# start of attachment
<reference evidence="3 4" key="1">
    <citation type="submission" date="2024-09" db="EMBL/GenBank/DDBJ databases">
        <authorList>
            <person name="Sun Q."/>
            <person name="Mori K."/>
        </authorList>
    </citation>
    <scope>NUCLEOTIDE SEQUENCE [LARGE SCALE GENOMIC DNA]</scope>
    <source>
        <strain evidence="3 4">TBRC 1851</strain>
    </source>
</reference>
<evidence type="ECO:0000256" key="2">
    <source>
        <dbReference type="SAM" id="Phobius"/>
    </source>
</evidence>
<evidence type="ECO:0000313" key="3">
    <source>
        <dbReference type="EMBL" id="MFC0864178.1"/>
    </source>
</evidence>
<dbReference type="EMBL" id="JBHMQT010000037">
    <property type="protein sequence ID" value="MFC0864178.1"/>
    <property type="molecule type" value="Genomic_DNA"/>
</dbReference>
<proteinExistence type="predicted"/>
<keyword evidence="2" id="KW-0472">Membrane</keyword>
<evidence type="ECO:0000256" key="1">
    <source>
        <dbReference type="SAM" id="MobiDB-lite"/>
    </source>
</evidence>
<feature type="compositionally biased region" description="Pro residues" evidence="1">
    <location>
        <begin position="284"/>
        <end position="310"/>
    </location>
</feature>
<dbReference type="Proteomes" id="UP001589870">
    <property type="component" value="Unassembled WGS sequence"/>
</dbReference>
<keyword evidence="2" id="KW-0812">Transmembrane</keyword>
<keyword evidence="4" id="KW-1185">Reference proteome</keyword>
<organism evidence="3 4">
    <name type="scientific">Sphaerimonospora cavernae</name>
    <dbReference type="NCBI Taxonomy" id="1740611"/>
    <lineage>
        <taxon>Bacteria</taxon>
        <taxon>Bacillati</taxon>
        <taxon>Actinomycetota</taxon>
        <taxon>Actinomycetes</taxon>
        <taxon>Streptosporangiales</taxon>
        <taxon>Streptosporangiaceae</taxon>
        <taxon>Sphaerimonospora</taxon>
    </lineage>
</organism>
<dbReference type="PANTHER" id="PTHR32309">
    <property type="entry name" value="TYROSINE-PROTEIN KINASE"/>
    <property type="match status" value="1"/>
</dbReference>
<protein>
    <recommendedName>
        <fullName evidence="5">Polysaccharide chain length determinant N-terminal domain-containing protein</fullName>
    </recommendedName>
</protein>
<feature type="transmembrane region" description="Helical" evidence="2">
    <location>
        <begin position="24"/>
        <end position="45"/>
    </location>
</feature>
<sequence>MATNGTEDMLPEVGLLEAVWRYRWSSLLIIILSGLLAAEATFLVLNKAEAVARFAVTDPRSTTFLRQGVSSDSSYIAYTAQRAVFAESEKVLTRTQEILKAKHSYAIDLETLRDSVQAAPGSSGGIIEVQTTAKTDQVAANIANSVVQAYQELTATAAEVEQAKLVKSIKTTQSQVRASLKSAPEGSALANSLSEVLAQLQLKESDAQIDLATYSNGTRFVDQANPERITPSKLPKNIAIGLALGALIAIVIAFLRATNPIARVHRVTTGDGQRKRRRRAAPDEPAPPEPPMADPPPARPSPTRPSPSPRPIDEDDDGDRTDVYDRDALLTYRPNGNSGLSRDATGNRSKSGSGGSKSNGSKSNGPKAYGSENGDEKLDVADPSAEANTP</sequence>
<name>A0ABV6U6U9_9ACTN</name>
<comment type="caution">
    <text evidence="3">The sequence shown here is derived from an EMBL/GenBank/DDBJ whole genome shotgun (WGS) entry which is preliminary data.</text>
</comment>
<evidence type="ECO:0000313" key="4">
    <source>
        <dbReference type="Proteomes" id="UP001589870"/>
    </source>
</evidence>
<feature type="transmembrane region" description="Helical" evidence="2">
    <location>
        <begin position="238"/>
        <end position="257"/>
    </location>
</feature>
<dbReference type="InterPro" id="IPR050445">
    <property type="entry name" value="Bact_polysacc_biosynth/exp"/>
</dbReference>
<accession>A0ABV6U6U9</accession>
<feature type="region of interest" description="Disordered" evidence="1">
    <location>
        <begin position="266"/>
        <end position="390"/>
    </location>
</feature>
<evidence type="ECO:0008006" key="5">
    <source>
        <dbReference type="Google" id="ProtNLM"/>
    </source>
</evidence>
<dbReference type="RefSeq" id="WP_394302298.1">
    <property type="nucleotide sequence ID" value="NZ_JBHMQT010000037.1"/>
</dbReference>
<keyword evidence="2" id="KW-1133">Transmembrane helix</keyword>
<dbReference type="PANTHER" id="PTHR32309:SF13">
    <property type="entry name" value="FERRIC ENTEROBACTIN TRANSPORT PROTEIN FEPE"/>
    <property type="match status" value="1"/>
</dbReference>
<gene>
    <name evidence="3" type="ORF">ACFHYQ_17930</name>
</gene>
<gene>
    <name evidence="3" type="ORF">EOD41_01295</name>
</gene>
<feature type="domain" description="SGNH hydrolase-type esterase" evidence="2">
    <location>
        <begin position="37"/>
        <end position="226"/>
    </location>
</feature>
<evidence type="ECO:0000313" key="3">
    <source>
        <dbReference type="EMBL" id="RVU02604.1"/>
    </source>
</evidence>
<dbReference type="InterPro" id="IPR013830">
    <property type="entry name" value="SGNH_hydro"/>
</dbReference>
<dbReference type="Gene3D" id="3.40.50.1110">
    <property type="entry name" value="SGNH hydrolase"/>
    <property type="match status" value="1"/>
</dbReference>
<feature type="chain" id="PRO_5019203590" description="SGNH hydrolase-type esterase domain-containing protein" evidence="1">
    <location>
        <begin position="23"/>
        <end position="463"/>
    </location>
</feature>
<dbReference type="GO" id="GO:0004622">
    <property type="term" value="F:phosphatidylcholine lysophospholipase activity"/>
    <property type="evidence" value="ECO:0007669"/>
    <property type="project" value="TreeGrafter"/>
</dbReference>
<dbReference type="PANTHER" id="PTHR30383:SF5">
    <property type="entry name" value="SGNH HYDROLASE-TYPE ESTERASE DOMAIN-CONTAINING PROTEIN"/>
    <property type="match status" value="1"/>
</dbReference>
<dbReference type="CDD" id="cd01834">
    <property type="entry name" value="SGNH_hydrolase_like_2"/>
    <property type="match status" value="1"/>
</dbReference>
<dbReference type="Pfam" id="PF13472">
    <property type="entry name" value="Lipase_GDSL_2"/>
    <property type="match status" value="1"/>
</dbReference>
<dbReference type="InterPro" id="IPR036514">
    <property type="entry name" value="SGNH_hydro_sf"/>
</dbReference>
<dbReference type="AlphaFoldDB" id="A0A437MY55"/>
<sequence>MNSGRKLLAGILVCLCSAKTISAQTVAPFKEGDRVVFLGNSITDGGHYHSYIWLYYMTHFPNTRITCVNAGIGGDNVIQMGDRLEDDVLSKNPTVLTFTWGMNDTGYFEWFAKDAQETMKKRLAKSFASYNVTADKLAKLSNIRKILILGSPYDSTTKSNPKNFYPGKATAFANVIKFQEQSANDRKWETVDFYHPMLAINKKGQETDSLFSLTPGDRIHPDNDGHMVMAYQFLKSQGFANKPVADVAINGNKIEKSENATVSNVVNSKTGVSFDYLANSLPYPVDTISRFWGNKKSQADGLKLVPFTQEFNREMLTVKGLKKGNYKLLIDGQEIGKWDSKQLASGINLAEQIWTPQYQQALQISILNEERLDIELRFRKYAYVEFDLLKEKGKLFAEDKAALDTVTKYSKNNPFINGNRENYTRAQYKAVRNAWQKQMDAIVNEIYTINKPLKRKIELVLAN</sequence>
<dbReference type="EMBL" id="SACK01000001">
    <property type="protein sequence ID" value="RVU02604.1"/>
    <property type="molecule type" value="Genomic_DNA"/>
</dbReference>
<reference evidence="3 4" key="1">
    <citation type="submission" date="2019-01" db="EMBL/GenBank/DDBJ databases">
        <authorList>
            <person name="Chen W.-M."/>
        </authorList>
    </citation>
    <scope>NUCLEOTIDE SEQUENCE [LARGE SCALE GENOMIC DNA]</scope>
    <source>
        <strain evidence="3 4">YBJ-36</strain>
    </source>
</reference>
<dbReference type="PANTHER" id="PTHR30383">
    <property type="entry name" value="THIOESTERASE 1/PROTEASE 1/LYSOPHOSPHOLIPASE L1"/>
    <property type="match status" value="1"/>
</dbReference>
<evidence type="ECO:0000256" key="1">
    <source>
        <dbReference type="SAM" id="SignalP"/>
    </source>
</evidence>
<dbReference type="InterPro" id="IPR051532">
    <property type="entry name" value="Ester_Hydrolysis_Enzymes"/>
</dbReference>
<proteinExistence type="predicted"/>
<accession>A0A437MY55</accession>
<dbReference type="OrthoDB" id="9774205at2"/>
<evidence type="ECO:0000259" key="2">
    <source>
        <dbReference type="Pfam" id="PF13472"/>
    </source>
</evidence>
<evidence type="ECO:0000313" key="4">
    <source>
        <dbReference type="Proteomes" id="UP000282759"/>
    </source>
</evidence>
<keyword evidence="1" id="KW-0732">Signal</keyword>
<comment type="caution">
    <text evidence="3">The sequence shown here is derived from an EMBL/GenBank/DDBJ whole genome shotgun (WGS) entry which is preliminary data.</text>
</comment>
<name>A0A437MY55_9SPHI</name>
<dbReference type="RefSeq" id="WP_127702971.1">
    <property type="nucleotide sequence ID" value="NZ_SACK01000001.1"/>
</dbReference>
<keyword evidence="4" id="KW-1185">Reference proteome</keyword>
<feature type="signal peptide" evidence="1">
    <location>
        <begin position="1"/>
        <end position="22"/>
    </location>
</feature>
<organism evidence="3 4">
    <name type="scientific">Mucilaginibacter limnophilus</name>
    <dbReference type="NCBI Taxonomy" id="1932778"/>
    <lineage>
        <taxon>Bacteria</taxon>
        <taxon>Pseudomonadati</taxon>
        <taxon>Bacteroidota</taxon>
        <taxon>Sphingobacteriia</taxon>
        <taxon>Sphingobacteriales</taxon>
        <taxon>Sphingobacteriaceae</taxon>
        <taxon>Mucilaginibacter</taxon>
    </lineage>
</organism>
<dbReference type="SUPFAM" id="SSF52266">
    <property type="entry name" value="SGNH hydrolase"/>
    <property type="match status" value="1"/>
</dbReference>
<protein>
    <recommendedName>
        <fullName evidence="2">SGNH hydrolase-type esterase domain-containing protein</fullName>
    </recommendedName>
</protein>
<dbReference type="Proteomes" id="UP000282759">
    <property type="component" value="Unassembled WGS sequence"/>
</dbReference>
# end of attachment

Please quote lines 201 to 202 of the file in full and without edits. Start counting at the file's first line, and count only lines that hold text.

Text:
        <dbReference type="Proteomes" id="UP000282759"/>
    </source>